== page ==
The answer came on my second visit, when I brought a dinner companion of Korean descent who helped me dine, order and see Lucky Palace from a Korean perspective.
This time, instead of ordering from the à la carte meat options found under “entrée” on the menu (a confusing aspect of the menu, to be sure), my friend, Joe, turned to the last page and ordered Combo A from the section labeled “Korean B.B.Q. Combo” (note that the menu is written in English and Korean, and something in the translation may have been lost during my first visit).
Combo A for two people came with prime Angus beef brisket, pork belly, marinated Kobe-style beef (bulgogi), and LA-marinated beef short rib (kalbi). Additionally, the order came with steamed egg, Korean vegetable pancake, soybean paste stew and barbecue salad in addition to the banchan — all for $43.99.
Unlike previously, when the meats arrived already cooked, a server pushed a two-tiered cart to our table laid out with a tantalizing spread of everything in our combo. He then proceeded to place every single dish on our table at once, covering the entire surface area save for the rounded gas grill in the middle, which was uncovered and turned on so that we could grill the meats ourselves.
Within minutes, the mouthwatering aromas of sizzling chadolbaegi, thinly sliced brisket that curled up and cooked in seconds, were wafting in the air. We plucked the meat quickly from the grill with silver tongs, then wrapped the just-cooked slices in fresh green lettuce leaves that we dipped in a salt and sesame oil dip, supplementing with bites of whichever banchan we felt like eating.
Once we finished cooking the un-marinated brisket and pork belly, we added the marinated kalbi to the grill, finishing with the bulgogi. In contrast to the overcooked versions we’d had on the preceding visit, the quality of the meats in their raw form was impossible to mask. This was fresh stuff, a fact confirmed later by our server, who said the restaurant doesn’t use any frozen meat except for the brisket, which has to be frozen so that it can be sliced paper-thin.
Likewise, with the exception of the kimchi, which takes a few days to ferment, we found out the owner makes all the banchan daily — usually six to eight different types — with produce purchased each morning, rotating them according to what’s fresh and in season at the market.
Kimchis are often too sour or salty or spicy, but this one displayed a good balance between sweet and sour, and was spiced just enough to heat up your mouth but not enough that it would be unbearable. A cold sesame-seasoned enoki mushroom and green pepper banchan was really good, too, as was one made of soft curried potato. The steamed egg, which comes to the table bubbling in a hot stone pot, was also excellent, hot and supple, like a savory egg custard.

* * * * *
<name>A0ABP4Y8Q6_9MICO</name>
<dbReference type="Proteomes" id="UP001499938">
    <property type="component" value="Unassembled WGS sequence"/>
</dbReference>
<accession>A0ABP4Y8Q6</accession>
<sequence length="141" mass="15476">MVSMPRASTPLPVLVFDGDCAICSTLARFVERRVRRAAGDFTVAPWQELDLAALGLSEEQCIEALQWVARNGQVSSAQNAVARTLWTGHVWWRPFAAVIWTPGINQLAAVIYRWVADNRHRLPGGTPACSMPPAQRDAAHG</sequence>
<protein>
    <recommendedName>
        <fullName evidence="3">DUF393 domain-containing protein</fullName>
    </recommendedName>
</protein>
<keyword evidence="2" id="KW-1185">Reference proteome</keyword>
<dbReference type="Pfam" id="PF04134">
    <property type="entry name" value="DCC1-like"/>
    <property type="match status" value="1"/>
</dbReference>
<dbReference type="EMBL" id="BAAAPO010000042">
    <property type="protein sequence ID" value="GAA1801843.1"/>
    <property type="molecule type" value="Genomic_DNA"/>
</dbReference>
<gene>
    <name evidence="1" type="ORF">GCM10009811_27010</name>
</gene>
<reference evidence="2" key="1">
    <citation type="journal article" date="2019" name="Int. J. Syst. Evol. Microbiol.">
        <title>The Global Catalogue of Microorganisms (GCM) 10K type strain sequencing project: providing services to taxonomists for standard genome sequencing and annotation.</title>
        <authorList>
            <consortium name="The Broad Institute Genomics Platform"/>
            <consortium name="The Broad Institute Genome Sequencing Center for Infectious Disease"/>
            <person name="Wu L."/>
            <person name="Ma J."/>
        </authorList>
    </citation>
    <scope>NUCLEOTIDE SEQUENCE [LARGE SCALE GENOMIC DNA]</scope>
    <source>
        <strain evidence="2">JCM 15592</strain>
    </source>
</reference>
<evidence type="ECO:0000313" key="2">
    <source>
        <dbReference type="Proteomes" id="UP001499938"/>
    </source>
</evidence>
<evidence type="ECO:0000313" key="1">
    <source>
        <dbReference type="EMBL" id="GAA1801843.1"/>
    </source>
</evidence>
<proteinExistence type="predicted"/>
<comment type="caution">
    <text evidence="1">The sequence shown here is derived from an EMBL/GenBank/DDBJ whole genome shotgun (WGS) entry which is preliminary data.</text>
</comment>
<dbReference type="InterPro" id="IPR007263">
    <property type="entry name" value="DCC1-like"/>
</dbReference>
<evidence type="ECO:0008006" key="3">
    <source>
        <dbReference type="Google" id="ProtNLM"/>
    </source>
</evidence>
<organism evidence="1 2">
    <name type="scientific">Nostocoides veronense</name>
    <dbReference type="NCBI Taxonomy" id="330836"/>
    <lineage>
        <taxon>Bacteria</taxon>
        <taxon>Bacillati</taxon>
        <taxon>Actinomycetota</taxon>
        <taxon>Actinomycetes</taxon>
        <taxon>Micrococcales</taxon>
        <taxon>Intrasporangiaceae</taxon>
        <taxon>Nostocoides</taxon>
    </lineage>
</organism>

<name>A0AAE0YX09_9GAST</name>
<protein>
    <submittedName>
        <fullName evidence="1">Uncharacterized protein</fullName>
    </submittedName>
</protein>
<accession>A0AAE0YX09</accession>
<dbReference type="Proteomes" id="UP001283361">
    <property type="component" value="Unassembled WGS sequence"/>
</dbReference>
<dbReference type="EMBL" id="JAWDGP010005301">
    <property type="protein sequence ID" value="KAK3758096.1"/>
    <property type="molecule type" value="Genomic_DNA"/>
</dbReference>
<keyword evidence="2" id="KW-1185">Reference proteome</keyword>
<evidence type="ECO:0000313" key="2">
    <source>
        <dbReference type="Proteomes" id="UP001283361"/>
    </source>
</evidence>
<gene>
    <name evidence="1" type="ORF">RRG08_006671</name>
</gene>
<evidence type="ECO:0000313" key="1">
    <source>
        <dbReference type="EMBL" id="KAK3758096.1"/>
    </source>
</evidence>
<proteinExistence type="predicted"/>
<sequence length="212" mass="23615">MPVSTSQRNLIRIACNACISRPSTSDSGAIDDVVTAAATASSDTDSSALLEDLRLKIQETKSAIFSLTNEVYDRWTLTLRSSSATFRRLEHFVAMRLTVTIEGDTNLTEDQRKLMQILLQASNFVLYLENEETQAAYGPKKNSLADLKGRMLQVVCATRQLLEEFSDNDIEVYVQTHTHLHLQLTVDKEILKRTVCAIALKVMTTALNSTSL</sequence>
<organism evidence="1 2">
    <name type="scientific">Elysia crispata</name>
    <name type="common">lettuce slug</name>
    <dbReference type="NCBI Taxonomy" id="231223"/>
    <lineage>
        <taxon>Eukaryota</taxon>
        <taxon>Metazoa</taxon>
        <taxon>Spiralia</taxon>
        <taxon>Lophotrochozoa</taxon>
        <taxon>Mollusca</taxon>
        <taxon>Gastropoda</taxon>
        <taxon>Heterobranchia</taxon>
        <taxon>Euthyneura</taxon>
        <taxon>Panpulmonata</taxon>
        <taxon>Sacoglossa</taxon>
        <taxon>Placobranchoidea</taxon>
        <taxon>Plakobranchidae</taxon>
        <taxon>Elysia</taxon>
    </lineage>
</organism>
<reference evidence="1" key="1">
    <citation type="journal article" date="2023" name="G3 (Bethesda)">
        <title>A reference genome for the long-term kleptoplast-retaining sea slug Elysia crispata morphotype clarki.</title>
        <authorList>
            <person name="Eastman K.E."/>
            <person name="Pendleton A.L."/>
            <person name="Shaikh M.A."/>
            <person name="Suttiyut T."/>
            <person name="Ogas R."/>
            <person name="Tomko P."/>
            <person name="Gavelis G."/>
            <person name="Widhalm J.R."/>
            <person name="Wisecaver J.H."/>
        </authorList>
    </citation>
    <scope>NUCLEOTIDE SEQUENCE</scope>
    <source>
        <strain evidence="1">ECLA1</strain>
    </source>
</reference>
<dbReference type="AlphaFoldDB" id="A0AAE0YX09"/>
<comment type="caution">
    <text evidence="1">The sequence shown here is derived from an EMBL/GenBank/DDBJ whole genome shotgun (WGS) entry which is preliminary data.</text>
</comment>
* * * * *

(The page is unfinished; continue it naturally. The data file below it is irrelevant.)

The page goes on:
“The flavors are about as close as I can find to my mom’s cooking,” Joe said quite happily as we feasted in near silence, putting into words that one unique trait about Lucky Palace that sets it apart from the Naras and the Dosis and other restaurants like it.
At the end of the day, Lucky Palace may never have the high-end meats like A5 wagyu or tomahawk rib eye that Nara had. It will never have the prettily plated, locavore menu that Dosi put out.
What it does have is a mom-and-pop quality that endears it to people. It’s there in the rustic wooden furnishings so characteristic of Korean restaurants; in the fact that the owner, Jun Kil, and her daughter, Cassandra, are often in the front of the house serving food and manning the register; and in the little touches like the sweet, iced cinnamon ginger tea, made fresh daily and served at the end of the meal.
It’s a powerful thing called authenticity, which, in the realm of Korean food in Houston, Lucky Palace dishes up in spades.
Lucky Palace Korean Restaurant
8508 Bellaire, 832-409-6002, www.facebook.com/luckypalace528. Hours: 11 a.m. to 3 p.m. and 5 p.m. to 10 p.m. Mondays, Wednesdays and Thursdays; 11 a.m. to 10:30 p.m. Fridays and Saturdays; 11 a.m. to 10 p.m. Sundays; closed Tuesdays.
Steamed egg $3
Korean salad $3
Jjin mandu (dumplings) $4.99
Japchae (noodles) $13.99
Beef bulgogi $16.99
Budae jjgae $15.99
Galbi (short ribs) $18.99
Dak bulgogi (chicken barbecue) $29.99
Combo A $43.99